Friday, March 20, 2015

Dark Matter - What We’re Missing

Dark matter sounds exactly like what it is: elusive and fantastic. Dark matter was first hypothesized to exist by Vera Rubin, and since then the search for it has expanded to dominate almost all particle physics research. In 1970, while observing redshifts of galaxies to measure their rotations, Vera Rubin noticed something horribly off with the speeds of these rotating spiral galaxies. From what she could see, the galaxies were spinning much faster than they should have been able to with the mass they had. Somehow, they weren’t ripping themselves apart. She came to the conclusion that what she could observe, what she called “luminous mass,” did not comprise all of the mass in the galaxy. She called this unknown substance “dark matter,” as it does not interact at all with light, but still has mass and provides gravity.

The question that particle physicists have been wondering since Rubin’s discovery has been: how do you see something that can’t be seen? To start with, physicists have tried to get other theories to explain dark matter, so they can at least try to define how the particle acts. The Standard Model does not account for any sorts of particles that could form dark matter. To make matters worse, two opposing theories postulate the existences of two different types of dark matter, “hot” and “cold.” Hot dark matter would be very small and travelling at nearly the speed of light out of the Big Bang, as researched by Yakov Borisovich Zel'dovich, while cold dark matter would be much more massive and slow, as researched by James Peebles. It is now held that for galaxies to form after the Big Bang, both hot and cold dark matter must have been present.

Physicists have examined many candidates over the years to see if they fit the role of dark matter, even delving into physics beyond the standard model. The first candidate for the extra mass in the universe was ionized gas clouds. It only made sense, given that some were ten times the size of the galaxies they inhabited. However, it was quickly discovered that the gas clouds did not have anywhere near the requisite gravity dark matter provided. Black holes were thought of as another possibility, after all, they have so much gravity that they absorb even light. But even black holes cannot provide the amount of gravity needed to keep galaxies together like dark matter does. It would take a million black holes’ worth of gravity to replace the dark matter in an average galaxy! Neutrinos were thought of as the perfect candidate for hot dark matter because they only interact through the weak nuclear force and have an almost-zero mass. However, as discovered by the Sudbury Neutrino Observatory, neutrinos definitely have mass, but not enough to provide galaxies with the gravity needed to stay together. At this point, nothing within the standard model can account for dark matter, so scientists are now considering looking at the supersymmetric extensions of standard model particles. Possible dark matter particles are now classified as WIMPs, or weakly interacting massive particles. Out of the WIMPs, the most promising as of now seems to be the LSP, or lightest supersymmetric particle, because it is stable in almost every supersymmetric theory and only interacts with the weak nuclear force. Now that a particle that fulfills every requisite for dark matter has been identified, it is only a matter of time before it is synthesized and its existence is proven.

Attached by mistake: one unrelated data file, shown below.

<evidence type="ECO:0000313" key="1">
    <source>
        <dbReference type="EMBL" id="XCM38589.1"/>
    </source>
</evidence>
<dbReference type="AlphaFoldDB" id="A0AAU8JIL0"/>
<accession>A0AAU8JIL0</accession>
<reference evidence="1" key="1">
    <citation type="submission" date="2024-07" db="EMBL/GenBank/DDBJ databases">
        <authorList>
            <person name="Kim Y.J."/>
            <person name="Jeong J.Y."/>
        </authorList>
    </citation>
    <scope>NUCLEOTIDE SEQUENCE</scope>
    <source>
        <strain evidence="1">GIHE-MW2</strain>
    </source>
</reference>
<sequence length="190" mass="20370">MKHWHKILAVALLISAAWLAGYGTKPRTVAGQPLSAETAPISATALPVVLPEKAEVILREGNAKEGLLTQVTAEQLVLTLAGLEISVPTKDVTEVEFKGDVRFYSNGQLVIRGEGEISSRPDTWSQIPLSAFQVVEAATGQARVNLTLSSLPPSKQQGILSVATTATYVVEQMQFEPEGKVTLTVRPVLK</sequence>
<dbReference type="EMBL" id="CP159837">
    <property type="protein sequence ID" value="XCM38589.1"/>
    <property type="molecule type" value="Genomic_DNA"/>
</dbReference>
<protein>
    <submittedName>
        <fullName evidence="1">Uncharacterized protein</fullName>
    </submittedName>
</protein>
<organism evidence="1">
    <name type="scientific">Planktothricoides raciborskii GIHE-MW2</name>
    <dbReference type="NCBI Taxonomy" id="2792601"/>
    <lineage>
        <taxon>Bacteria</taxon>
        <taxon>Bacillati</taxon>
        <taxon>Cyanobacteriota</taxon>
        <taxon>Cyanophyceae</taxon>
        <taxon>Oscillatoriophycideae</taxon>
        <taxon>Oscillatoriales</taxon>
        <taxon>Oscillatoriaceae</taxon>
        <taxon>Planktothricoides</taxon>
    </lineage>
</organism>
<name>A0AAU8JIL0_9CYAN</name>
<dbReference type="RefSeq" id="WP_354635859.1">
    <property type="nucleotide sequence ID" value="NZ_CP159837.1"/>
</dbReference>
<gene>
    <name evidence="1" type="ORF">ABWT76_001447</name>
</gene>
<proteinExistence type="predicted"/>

The 4-Percent Universe by Richard Panek
"Dark Matter Detection" by P.F. Smith & J.D. Lewin (Physics Reports)
- Jacob Lee